• offered, charged or sold at a total price
  • advertised or sold under the name 'package' or something similar
  • combined after the contract is formed (the trader allows you to chose from a selection of different types of travel services)

Alternatively the services may be:

  • purchased from separate traders through a linked online booking process where both of the following apply:
    - all your details are transmitted from the trader who you make the first travel service contract with to other traders
    - the contract with the other traders is formed no later than 24 hours after confirming the booking of the first travel service

A 'travel service' means:

  • the carriage of passengers
  • the provision of accommodation
  • the rental of cars, motorcycles or other motor vehicles
  • any other tourist service

If a travel organiser cancels your package holiday, you will have several options. You can choose one of the following:

  • accept an alternative holiday of an equivalent or higher quality, if possible
  • accept an alternative holiday of a lower quality or cost and claim an appropriate reduction in the price
  • cancel the holiday and claim a full refund

You may also be able to claim compensation if your holiday is cancelled - for example, to cover any financial loss you have suffered, or the disappointment and inconvenience.

The travel organiser must notify you in writing and before the holiday booking is finalised, the minimum number of people required for the package to take place and the time limit before the start of the holiday for the possible cancellation if that number is not reached. Whilst you are entitled to a full refund, you are not entitled to make a claim for additional compensation if an insufficient number of people have booked on to the package holiday.

You cannot claim additional compensation if your package holiday is cancelled by the travel organiser due to unavoidable and extraordinary circumstances and if you are notified of the cancellation without undue delay before the start of the holiday.

See the 'Holidays' guide for more information.

Travel outside the EU with a non-EU airline: what can you claim?

You will have a contract with the airline for the provision of a flight so if the flight is cancelled, delayed or if you are denied boarding, you may be able to claim compensation. Check the airline's terms and conditions. If you are claiming out-of-pocket expenses, keep your receipts as evidence of your claim.

Payment surcharges: what are your rights?

Under the Consumer Rights (Payment Surcharges) Regulations 2012, which were amended by the Payment Services Regulations 2017, traders are banned from imposing surcharges on consumers for using the following payment methods:

  • credit, debit or charge cards
  • e-payment services such as PayPal
  • Apple Pay, Android Pay or other similar payment methods

Traders can impose a surcharge for other methods of payment, but the amount must not be excessive; it must reflect the actual cost to the trader of processing the payment. The Regulations apply to most sales and service contracts.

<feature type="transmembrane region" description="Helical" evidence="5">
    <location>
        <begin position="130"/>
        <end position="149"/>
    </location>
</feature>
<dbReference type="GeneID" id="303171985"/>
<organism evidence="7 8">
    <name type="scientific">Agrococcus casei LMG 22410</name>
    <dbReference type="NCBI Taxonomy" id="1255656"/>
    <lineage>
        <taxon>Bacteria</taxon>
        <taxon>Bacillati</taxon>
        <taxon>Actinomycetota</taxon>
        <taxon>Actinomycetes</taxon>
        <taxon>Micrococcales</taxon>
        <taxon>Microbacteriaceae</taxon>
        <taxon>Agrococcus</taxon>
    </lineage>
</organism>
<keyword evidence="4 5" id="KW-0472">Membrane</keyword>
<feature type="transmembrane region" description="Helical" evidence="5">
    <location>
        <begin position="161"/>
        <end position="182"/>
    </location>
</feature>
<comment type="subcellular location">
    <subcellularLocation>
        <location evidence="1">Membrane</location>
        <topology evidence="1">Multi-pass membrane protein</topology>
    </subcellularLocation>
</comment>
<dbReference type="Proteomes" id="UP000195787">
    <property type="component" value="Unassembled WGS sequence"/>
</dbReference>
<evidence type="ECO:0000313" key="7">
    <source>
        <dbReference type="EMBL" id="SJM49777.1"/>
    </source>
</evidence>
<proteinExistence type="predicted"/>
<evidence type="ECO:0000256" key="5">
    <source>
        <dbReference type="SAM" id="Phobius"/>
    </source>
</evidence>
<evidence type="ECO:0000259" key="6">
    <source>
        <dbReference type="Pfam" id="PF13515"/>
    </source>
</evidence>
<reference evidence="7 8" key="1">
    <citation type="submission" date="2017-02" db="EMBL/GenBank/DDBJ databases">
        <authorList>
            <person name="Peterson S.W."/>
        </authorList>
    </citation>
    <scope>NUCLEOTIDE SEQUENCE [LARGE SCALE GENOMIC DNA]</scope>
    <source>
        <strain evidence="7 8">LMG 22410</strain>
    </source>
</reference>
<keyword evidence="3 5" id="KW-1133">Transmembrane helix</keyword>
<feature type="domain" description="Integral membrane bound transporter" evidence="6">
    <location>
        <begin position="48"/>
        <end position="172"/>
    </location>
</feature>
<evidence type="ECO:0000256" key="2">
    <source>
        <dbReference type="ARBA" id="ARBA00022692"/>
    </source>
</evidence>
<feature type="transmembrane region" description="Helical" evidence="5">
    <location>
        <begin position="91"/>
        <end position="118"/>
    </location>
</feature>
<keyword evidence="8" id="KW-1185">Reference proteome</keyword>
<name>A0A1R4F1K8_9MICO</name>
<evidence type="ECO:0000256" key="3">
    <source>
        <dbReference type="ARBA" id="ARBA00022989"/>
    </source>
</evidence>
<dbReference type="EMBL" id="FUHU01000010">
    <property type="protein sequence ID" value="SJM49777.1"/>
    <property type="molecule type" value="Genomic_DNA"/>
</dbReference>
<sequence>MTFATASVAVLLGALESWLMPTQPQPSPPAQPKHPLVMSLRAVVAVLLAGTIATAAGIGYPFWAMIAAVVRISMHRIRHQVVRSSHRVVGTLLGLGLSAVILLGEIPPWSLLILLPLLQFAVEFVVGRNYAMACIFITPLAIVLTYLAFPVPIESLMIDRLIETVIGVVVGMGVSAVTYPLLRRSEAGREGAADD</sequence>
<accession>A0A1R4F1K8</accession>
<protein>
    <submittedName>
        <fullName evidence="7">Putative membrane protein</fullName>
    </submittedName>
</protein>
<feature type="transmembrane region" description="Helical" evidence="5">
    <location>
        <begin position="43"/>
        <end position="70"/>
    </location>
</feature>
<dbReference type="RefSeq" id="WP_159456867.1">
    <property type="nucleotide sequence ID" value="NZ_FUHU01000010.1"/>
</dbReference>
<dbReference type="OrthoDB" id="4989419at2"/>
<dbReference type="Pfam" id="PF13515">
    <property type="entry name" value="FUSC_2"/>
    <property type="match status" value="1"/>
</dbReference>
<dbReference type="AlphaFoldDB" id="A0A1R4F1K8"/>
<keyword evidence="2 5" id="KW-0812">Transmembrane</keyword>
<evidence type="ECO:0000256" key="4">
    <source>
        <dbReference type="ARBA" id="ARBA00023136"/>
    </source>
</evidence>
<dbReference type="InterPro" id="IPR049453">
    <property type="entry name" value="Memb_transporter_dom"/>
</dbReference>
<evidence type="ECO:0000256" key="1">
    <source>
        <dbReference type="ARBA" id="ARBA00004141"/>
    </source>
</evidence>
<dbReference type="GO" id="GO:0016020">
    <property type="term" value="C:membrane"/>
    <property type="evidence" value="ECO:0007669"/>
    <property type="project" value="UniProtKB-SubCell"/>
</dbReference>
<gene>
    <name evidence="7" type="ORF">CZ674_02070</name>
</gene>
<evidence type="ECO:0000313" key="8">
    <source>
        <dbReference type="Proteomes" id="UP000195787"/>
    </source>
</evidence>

The Regulations give you rights of redress. Any requirement to pay a banned surcharge, or the part of a surcharge that is excessive, is unenforceable by the trader. This means you do not have to pay. If you have already paid the surcharge, or the excess, you are entitled to a refund.

If you have a complaint about surcharges, report it to the Citizens Advice consumer service.

Do you have any other rights?

Most of the Consumer Protection (Information, Cancellation and Additional Charges) Regulations 2013 do not apply to flights. However, some elements do apply:

  • a trader must obtain your clear agreement to charge you for optional extras before you confirm the contract. They must not use pre-ticked boxes that you then have to un-tick to avoid paying for the additional service. You are entitled to be reimbursed if you make a payment that you did not agree to
  • a trader must not charge you more than the basic rate for calling their telephone helpline to discuss a contract you have with them. You may still see numbers beginning 09, 084, 0870, 0871, 0872, 0873 but the basic rate number should be equally or more prominently displayed

If you enter a contract because a trader misled you or because the trader used an aggressive commercial practice, the Consumer Protection from Unfair Trading Regulations 2008 give you the right to redress: the right to unwind the contract, the right to a discount and the right to damages. See the guide 'Misleading & aggressive practices: your right to redress' for more information.

Key legislation

Last reviewed / updated: August 2018

 

Please note

This information is intended for guidance; only the courts can give an authoritative interpretation of the law.

The guide's 'Key legislation' links may only show the original version of the legislation, although some amending legislation is linked to separately where it is directly related to the content of a guide. Information on amendments to UK legislation can be found on each link's 'More Resources' tab; amendments to EU legislation are usually incorporated into the text.

For further information please contact the Citizens Advice consumer service, which provides free, confidential and impartial advice on consumer issues. Visit the Citizens Advice website or call the Citizens Advice consumer helpline on 03454 040506.